(TMU) — The U.S. Federal Emergency Management Agency (FEMA) and the Department of Defense (DOD) are preparing for a possible coronavirus pandemic response.
For the past six weeks, defense leaders have been meeting to plan for any possible scenario with the virus that first surfaced in China.
“We’ve issued a variety of [memoranda] and directives advising the force on how to deal with coronavirus,” Defense Secretary Dr. Mark T. Esper said in a DOD press release.
Esper emphasized that commanders at all levels have the authority and guidance they need to operate.
“(U.S. Northern Command) remains the global integrator for all DOD efforts and entities,” Esper said. “My number one priority remains to protect our forces and their families; second is to safeguard our mission capabilities and third [is] to support the interagency whole-of-government’s approach. We will continue to take all necessary precautions to ensure that our people are safe and able to continue their very important mission.”
Commanders are taking all necessary precautions because the virus is unique to every situation and every location. “We’re relying on them to make good judgments,” Esper said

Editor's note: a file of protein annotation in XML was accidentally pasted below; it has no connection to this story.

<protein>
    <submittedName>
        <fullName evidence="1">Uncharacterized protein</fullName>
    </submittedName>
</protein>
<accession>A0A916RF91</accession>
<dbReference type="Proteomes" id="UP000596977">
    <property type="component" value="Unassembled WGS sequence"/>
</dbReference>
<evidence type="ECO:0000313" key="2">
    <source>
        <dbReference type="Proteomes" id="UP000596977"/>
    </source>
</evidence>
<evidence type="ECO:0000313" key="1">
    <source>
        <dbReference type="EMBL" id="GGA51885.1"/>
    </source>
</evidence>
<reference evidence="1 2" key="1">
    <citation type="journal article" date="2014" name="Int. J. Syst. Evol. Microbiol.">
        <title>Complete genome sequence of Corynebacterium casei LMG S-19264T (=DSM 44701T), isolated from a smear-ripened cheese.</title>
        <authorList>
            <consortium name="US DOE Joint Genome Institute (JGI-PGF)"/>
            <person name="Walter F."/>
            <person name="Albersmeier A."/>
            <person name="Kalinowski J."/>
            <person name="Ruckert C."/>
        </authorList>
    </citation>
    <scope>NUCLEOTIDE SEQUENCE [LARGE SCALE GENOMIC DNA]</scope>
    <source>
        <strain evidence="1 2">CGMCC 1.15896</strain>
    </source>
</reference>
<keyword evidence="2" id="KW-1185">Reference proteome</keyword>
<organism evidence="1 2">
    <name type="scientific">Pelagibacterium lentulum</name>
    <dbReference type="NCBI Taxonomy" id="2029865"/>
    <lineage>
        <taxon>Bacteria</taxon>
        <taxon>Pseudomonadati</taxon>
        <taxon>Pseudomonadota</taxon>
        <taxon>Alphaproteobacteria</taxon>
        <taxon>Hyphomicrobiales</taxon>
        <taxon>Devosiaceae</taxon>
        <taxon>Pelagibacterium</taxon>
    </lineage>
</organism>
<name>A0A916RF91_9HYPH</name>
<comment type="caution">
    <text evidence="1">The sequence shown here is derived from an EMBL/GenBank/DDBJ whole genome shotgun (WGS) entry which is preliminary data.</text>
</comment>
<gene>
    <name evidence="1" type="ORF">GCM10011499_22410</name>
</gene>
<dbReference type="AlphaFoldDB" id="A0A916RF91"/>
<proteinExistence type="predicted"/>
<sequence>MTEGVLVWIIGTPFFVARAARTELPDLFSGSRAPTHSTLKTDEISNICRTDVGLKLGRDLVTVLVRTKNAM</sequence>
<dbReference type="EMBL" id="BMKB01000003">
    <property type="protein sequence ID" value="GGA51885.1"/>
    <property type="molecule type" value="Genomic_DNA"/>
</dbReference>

Meanwhile, FEMA is also making preparations amid the possibility that President Donald Trump makes an emergency declaration to bring in extra funds and personnel to assist the administration’s coronavirus response, NBC reported.
According to NBC, documents show that the agency is actively planning to provide disaster relief funding to state and local governments, as well as federal assistance.
“To me this is another indication that the president and the White House are finally aware of the gravity of the situation,” said Michael Coen, who was FEMA chief of staff during the Obama administration. “They need to consider all tools available to them and have contingencies for action.”
The World Health Organization (WHO) has also recently upgraded the global death rate of the virus stating it is now 3.4 percent—an increase from the previous 2 percent.
“Globally, about 3.4% of reported COVID-19 cases have died,” WHO Director-General Tedros Adhanom Ghebreyesus said during a press briefing at the agency’s headquarters in Geneva. In comparison, seasonal flu generally kills far fewer than 1 percent of those infected, he said.
TMU sifted through over 100 articles to bring you the six most important headlines that you need to know about the current viral outbreak. You can read those stories here.
Also, check out TMU’s essential guide to emergency preparedness and stay prepared for—not scared of—the coronavirus.
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